Thanks For Sharing!!
Ilona Balaga, Hyunmin Kim, Giorgio van Meerwijk, Daria Moria
Curated by Tamara Admoni
Sharing knowledge is common to all living entities. It is a practice used for the creation and preservation of cultures, traditions, rules and rituals. It can also serve as a political tool; dictating power relations and erecting hierarchies between those with access to knowledge and those without it. When used as a practice of care, sharing knowledge allows us to evolve as individuals and as a society. It can be done deliberately or unwittingly, with instinctive acts of receiving and passing on common information through communication and reciprocal relations.
Thanks for Sharing is a group exhibition featuring the works of four artists sharing a studio. Together, they chose to create an open, joint space, where each of them works individually. The show explores the inevitable process of knowledge being shared between the artists, and the unconscious mutual influences they are now discovering in their work; echoing in their thematic inspirations, materials utilized or shifts in processes.
As each artist deals with different themes, common to all is their exploration of the ways enigmatic shapes, materials and forms affect the spectator’s perception. Similarly to the process of sharing and receiving knowledge which is often indeterminate (and yet shapes our reality), the works in the exhibition blur the boundaries between what the artists choose to hide or reveal, and hence what the spectator is able to know; the works are an open invitation for the viewer to reflect upon each piece through their own associations, knowledge and inner world.
Hyunmin Kim explores the way our perception is formed, and the inability to determine what is ‘real’ or ‘true’, which are circumstances of perspective, beliefs and limited knowledge. His works in the exhibition evoke the way we are able to grasp only the edges, merely glimpses of surfaces, of undefined shapes. His video The Fly explores how we perceive the dramatic scenes we encounter in mundane life, but never pay attention to. The work depicts the final moments of a dying fly, repeated in loops, leaving it trapped in a repetitive dramatic peak, suspended between life and death. The artist explores the ambiguity that arises from the limitations of human perception, putting the images we receive and the way we react to them in question.
Ilona Balaga also forces us to acknowledge the overlooked, by using neglected objects and materials people throw away which run as a central subject matter in her work. In the work Untitled, she first camouflages the objects in casted plaster, and then reveals by carving them out in an archaeological-like process. Through the processes of selection, organisation, combination and presentation of objects, Balaga creates assemblages that present alternative viewpoints. Her work invites the viewers to linger upon these once neglected and ignored objects, and explore them carefully and intimately. This way, these ‘leftovers’ become alluring, as she shapes new hierarchies, knowledge and power relations in alternate environments.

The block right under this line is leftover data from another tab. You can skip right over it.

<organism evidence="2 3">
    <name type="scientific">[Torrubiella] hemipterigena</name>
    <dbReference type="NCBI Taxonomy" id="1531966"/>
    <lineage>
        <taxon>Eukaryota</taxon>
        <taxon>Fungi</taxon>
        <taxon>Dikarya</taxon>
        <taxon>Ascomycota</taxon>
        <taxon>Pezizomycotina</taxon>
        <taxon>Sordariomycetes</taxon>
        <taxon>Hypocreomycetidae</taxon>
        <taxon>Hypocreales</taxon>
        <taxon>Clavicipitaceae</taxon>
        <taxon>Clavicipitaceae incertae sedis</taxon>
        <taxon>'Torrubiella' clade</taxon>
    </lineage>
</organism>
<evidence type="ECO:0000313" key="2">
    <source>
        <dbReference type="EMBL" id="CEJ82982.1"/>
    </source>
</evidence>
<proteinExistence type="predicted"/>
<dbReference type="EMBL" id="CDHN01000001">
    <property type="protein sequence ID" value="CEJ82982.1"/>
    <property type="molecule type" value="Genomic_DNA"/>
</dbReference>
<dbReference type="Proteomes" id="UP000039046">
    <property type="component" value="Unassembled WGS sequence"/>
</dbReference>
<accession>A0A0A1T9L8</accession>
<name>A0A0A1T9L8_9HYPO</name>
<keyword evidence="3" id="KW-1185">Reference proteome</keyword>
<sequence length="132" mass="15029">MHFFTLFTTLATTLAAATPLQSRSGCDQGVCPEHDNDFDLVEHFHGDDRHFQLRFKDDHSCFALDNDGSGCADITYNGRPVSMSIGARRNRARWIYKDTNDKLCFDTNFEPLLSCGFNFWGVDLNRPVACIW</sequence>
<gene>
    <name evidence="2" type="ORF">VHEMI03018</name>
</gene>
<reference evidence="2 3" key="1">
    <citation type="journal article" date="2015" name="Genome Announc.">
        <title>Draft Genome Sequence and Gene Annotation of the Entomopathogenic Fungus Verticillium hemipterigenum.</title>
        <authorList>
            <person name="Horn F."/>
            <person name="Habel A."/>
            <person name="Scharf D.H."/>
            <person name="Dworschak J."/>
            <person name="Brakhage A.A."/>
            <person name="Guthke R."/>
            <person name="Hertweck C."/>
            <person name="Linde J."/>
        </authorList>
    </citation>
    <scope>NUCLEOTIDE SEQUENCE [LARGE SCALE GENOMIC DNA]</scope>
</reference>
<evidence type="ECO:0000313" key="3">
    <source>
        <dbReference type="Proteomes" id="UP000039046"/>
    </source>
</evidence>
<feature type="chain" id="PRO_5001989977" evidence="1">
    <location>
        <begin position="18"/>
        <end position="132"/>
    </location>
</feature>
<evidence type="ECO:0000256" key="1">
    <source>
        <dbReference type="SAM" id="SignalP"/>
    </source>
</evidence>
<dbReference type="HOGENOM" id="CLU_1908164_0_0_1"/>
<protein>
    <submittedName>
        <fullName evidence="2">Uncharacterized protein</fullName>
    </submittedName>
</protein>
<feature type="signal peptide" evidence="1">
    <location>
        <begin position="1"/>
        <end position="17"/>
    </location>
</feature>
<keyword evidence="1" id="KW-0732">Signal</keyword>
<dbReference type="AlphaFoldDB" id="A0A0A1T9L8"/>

Balaga’s work reflects the process of exploration of materials, forms and narratives by repetition, a process remarkably present in the works of Daria Moria. Moria’s abstract objects are created in an intuitive and repetitive process, investigating the relations and influences of different materials and shapes on one another as well as on the spectator. These objects reflect her ongoing interest in the relations between labour and the body, nature and materials, fakeness, foolishness and flatness. The sculptures in the exhibition were handled individually, in a slow, handmade process, aiming to imitate mass production. Moria explores the rough materiality of architectural forms as a deserted land. Standing together, they create a playful installation, which mixes, hides and reveals contrasting sides and qualities of the objects to the spectator, who is invited to stroll the path of this alternative environment and explore these enigmatic bodies, never looking the same with each step and angle.
Giorgio van Meerwijk also works with the concept of repetition of abstract, enigmatic forms, yet from another perspective. He creates organic shapes, from varied materials and sizes, which have similarities but never look exactly the same. By constant repetition, these shapes resemble religious or spiritual motifs, charged with a mystical notion, and evoke different connotations in each viewer. This way, he explores the impact of the repetition of a certain shape on the spectator, as he deals with the way we react to religious symbols, and how the reiteration and mutation of a body turn it into a subject of idolatry. These sculptures emphasise the politicisation of religion and its role in controlling human’s relation to nature; when ancient knowledge and communal practices around nature are being villainised and muted.
The act of hiding and revealing cryptic shapes, forms and themes in the four artists’ practices, is becoming a cohesive narrative in Thanks for Sharing. The works in the exhibition are tied together by both the practical and meta-physical processes that occur within the shared studio space. As the studio becomes a living ecosystem, the works created within its walls hold passive or unconscious learning, carrying the exchange of energy and thoughts of all four artists. By sharing the works with the visitors of the exhibition, the viewers are invited to reverberate this knowledge onwards in the world.